A Little Summary on the Authority of the Church

Pamela Sue Williams (July, 1999)

All of you know about the Matthew 18: 15-18 passage telling believers how to handle disputes among us. (Confront the person in private. Bring others with you. Take the matter to the Church). So, what is the final authority? The Church is. The Church has the final say, not man’s opinions. Matthew 18 doesn’t say, search the scripture about this matter, because the dispute many times is over scripture itself and what it means, what it teaches. Likewise, we know that when 2 or 3 are gathered in Christ’s name, He is there in the midst of us. But what if the 2 or 3 disagree? Matthew 18 does not say if you disagree, start your own church (as 26,000 denominations have done). It says take it to the Church! And whoever does not listen to the Church’s decision should be cast out of the Christian community/the Church.

All of you know that Protestant believers hold that Scripture alone is where we derive Truth from God (Sola Scriptura). When we believe that, we often go church hopping. (Maybe some of you have been there. I have.) Why do we do that? Because we are looking for a church that agrees with us. So, what is the final authority? We are. But our intellect cannot be the final authority on God. "Oh," but you say, "it’s not me alone. It’s the Holy Spirit leading me into all truth, as the scripture says." (I’ve said it myself in defense of Sola Scriptura). But does scripture say that we (you and I) have the final say? No, it says that the Church has the final say; the Church that Christ established and gave authority to through Peter and the Apostles. Again, if we say that we and scripture alone are the final authority (with the Holy Spirit) we end up having to try to find a church that agrees with us, and I never found one I agreed with on every doctrine, so does that tell me I should start a church of my own and make that 26,001?or stay in a church I agree with on the majority of doctrines and ignore the ones I don’t agree with? (I did that a lot). Or do I investigate the Church Christ established and discover what it really teaches? I was encouraged by Stan to do the latter, and may I please tell you one thing I learned that clears up 1,000 other issues for me about the Church? It has to do with the authority of the Church.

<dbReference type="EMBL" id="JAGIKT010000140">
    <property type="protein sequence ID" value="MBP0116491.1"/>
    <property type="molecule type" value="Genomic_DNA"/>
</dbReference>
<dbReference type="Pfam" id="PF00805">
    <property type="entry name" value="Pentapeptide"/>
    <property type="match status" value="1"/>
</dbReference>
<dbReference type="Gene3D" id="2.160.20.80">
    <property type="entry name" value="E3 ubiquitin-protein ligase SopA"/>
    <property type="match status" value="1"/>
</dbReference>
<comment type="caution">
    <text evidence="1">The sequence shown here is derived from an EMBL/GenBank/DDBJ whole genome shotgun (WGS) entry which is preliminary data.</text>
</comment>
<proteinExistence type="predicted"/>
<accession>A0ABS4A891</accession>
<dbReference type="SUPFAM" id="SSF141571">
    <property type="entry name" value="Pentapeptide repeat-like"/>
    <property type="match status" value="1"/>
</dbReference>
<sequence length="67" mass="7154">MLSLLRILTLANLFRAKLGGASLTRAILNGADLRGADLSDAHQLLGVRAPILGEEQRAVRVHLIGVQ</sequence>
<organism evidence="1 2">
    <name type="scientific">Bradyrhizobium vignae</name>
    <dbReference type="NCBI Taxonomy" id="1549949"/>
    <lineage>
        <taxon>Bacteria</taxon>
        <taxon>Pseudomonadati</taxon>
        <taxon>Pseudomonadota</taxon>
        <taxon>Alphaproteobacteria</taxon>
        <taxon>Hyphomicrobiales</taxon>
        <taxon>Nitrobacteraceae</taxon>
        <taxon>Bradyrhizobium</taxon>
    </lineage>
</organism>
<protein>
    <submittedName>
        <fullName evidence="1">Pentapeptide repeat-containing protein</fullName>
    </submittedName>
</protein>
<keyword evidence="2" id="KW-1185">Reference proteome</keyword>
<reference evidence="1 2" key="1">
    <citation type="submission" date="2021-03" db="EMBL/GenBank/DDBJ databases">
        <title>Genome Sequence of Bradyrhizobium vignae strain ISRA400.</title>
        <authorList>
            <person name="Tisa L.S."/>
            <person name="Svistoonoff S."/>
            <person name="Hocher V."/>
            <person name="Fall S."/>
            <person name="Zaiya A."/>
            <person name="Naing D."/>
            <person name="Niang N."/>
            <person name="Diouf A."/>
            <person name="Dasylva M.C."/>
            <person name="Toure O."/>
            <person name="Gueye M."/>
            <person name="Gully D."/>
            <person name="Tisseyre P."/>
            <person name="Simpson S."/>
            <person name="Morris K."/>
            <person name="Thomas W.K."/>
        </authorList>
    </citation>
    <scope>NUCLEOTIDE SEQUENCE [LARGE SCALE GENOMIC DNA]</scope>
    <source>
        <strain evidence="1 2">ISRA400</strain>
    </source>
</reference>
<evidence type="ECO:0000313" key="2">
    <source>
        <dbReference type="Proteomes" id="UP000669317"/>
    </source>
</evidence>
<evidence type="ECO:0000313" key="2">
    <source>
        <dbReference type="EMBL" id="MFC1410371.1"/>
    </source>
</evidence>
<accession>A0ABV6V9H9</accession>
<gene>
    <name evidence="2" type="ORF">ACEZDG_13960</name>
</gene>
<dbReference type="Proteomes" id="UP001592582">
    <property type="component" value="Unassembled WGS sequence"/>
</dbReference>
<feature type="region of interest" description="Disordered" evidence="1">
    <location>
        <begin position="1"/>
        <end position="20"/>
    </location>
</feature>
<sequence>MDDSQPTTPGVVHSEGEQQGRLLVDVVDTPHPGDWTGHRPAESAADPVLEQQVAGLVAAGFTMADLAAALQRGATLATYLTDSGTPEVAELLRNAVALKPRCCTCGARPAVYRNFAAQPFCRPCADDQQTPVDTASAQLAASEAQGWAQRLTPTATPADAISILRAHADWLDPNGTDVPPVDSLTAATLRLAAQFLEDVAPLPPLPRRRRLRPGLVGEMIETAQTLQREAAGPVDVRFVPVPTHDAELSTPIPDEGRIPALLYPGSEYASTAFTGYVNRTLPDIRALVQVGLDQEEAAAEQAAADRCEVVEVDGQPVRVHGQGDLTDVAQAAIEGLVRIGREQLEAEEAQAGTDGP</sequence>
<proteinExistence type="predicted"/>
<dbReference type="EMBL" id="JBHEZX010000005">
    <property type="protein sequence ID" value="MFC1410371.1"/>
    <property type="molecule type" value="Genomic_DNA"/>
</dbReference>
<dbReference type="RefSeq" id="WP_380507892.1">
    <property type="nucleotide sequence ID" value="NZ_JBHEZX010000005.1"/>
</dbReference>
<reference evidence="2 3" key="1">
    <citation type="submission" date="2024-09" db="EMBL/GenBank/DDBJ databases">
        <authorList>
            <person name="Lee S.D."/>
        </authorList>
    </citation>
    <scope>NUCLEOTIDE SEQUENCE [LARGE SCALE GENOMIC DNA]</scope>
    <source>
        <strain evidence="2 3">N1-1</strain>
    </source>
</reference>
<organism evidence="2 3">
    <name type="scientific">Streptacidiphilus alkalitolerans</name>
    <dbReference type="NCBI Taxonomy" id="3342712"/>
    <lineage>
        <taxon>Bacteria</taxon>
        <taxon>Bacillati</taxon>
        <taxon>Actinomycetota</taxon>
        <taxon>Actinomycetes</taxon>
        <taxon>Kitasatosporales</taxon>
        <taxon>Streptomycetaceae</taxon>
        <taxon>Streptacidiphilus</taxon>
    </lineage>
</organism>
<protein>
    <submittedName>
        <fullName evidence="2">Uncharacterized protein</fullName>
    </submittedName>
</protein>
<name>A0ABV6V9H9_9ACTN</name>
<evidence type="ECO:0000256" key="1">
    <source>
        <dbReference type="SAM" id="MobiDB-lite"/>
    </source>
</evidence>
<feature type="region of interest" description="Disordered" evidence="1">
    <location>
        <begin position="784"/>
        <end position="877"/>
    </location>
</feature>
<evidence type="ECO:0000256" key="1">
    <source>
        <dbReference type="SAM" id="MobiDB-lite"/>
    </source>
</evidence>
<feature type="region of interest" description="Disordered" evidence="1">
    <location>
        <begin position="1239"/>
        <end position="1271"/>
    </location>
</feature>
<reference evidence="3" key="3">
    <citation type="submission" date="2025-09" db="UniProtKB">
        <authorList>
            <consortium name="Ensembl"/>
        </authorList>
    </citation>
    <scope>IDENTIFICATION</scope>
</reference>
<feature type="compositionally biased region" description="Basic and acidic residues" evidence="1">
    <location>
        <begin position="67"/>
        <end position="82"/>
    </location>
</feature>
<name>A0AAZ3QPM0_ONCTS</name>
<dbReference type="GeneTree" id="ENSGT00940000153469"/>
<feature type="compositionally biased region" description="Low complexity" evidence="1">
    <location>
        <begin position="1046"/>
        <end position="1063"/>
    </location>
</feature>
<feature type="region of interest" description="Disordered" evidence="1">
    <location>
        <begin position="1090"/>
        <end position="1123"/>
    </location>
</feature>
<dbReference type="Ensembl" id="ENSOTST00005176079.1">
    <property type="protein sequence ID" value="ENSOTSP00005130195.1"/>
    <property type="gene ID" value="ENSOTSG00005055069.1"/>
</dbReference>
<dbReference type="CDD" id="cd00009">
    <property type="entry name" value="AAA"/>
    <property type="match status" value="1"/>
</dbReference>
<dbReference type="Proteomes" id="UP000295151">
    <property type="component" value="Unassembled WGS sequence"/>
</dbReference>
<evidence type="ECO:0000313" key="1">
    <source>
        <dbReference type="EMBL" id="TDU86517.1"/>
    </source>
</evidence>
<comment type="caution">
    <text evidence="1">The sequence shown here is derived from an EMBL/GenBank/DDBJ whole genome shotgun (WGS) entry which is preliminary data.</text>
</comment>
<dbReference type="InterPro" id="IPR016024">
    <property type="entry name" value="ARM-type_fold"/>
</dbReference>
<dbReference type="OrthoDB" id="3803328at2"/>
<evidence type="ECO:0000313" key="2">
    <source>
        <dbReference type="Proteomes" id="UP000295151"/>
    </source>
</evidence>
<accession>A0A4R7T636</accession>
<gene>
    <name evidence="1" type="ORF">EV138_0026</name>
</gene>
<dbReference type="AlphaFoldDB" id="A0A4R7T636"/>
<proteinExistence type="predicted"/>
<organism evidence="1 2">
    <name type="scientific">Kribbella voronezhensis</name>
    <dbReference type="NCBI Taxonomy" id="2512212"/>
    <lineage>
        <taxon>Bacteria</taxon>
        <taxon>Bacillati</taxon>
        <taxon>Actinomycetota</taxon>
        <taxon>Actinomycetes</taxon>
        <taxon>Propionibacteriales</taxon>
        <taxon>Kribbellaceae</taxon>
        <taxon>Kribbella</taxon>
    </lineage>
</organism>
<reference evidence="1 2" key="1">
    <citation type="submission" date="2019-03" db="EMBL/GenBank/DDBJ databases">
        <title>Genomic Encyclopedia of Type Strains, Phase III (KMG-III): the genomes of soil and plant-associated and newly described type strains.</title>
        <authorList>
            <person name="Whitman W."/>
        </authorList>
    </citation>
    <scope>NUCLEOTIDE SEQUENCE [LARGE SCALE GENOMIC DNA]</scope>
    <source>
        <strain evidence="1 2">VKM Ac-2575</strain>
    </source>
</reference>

When the first heresy came up in the early Church (Acts 15) what did they do? This was when a deacon [according to writings of the early Church Fathers, his name was Nicholas, who is mentioned in the original list of deacons in Acts 6 as a convert to Judaism] at Antioch was teaching that Gentiles who became Christians had to be obedient to Old Testament law and be circumcised! They followed the steps of Matthew 18! The matter had been brought to Paul and Barnabas, but they could not resolve it, so they brought it to the Church, the apostles and elders in Jerusalem at that time. There was much debate over the issue until Peter stood up and declared his answer, and then the whole crowd fell silent, held their peace, they shut up. The rest of the discourse is the other leaders (Paul, Barnabas, and James) echoing Peter’s decision and/or implementing the decision made. Peter’s word settled the dispute, and circumcision was never brought up again.